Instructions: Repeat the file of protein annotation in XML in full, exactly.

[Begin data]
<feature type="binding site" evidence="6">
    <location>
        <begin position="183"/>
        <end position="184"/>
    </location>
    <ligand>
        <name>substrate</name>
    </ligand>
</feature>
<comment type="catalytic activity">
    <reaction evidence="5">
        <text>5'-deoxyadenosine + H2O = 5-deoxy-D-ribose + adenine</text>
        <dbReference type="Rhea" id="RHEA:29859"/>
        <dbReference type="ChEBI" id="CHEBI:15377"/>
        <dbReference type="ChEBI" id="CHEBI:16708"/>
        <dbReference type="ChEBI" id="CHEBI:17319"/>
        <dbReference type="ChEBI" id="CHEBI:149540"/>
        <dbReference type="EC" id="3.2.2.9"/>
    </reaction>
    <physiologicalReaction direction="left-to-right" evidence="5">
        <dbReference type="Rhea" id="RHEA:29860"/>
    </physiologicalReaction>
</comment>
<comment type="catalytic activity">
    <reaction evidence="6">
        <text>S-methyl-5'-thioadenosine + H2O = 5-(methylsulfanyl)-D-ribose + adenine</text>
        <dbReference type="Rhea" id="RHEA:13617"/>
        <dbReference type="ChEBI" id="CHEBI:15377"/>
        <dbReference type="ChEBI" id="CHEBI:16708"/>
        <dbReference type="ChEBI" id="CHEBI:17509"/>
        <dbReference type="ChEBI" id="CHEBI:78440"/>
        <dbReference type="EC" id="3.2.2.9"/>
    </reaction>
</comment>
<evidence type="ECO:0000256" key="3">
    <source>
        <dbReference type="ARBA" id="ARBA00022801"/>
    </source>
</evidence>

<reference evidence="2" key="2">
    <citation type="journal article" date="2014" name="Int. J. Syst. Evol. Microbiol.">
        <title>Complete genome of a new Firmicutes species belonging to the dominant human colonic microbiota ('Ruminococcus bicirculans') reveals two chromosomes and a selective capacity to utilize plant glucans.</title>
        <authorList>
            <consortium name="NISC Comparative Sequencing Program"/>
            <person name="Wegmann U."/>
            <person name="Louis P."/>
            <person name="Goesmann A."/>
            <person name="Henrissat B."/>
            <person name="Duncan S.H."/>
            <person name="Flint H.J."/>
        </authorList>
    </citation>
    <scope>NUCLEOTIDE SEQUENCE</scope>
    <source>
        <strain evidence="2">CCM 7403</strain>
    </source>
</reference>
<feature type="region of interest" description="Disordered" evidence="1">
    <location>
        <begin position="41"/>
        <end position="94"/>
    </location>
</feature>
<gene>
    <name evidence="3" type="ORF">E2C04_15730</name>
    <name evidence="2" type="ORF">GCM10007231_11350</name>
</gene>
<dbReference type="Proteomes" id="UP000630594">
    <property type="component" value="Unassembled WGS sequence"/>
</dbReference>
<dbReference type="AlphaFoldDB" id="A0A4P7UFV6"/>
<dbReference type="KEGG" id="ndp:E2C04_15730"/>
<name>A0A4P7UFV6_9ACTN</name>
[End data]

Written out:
<feature type="binding site" evidence="6">
    <location>
        <begin position="183"/>
        <end position="184"/>
    </location>
    <ligand>
        <name>substrate</name>
    </ligand>
</feature>
<comment type="catalytic activity">
    <reaction evidence="5">
        <text>5'-deoxyadenosine + H2O = 5-deoxy-D-ribose + adenine</text>
        <dbReference type="Rhea" id="RHEA:29859"/>
        <dbReference type="ChEBI" id="CHEBI:15377"/>
        <dbReference type="ChEBI" id="CHEBI:16708"/>
        <dbReference type="ChEBI" id="CHEBI:17319"/>
        <dbReference type="ChEBI" id="CHEBI:149540"/>
        <dbReference type="EC" id="3.2.2.9"/>
    </reaction>
    <physiologicalReaction direction="left-to-right" evidence="5">
        <dbReference type="Rhea" id="RHEA:29860"/>
    </physiologicalReaction>
</comment>
<comment type="catalytic activity">
    <reaction evidence="6">
        <text>S-methyl-5'-thioadenosine + H2O = 5-(methylsulfanyl)-D-ribose + adenine</text>
        <dbReference type="Rhea" id="RHEA:13617"/>
        <dbReference type="ChEBI" id="CHEBI:15377"/>
        <dbReference type="ChEBI" id="CHEBI:16708"/>
        <dbReference type="ChEBI" id="CHEBI:17509"/>
        <dbReference type="ChEBI" id="CHEBI:78440"/>
        <dbReference type="EC" id="3.2.2.9"/>
    </reaction>
</comment>
<evidence type="ECO:0000256" key="3">
    <source>
        <dbReference type="ARBA" id="ARBA00022801"/>
    </source>
</evidence>

<reference evidence="2" key="2">
    <citation type="journal article" date="2014" name="Int. J. Syst. Evol. Microbiol.">
        <title>Complete genome of a new Firmicutes species belonging to the dominant human colonic microbiota ('Ruminococcus bicirculans') reveals two chromosomes and a selective capacity to utilize plant glucans.</title>
        <authorList>
            <consortium name="NISC Comparative Sequencing Program"/>
            <person name="Wegmann U."/>
            <person name="Louis P."/>
            <person name="Goesmann A."/>
            <person name="Henrissat B."/>
            <person name="Duncan S.H."/>
            <person name="Flint H.J."/>
        </authorList>
    </citation>
    <scope>NUCLEOTIDE SEQUENCE</scope>
    <source>
        <strain evidence="2">CCM 7403</strain>
    </source>
</reference>
<feature type="region of interest" description="Disordered" evidence="1">
    <location>
        <begin position="41"/>
        <end position="94"/>
    </location>
</feature>
<gene>
    <name evidence="3" type="ORF">E2C04_15730</name>
    <name evidence="2" type="ORF">GCM10007231_11350</name>
</gene>
<dbReference type="Proteomes" id="UP000630594">
    <property type="component" value="Unassembled WGS sequence"/>
</dbReference>
<dbReference type="AlphaFoldDB" id="A0A4P7UFV6"/>
<dbReference type="KEGG" id="ndp:E2C04_15730"/>
<name>A0A4P7UFV6_9ACTN</name>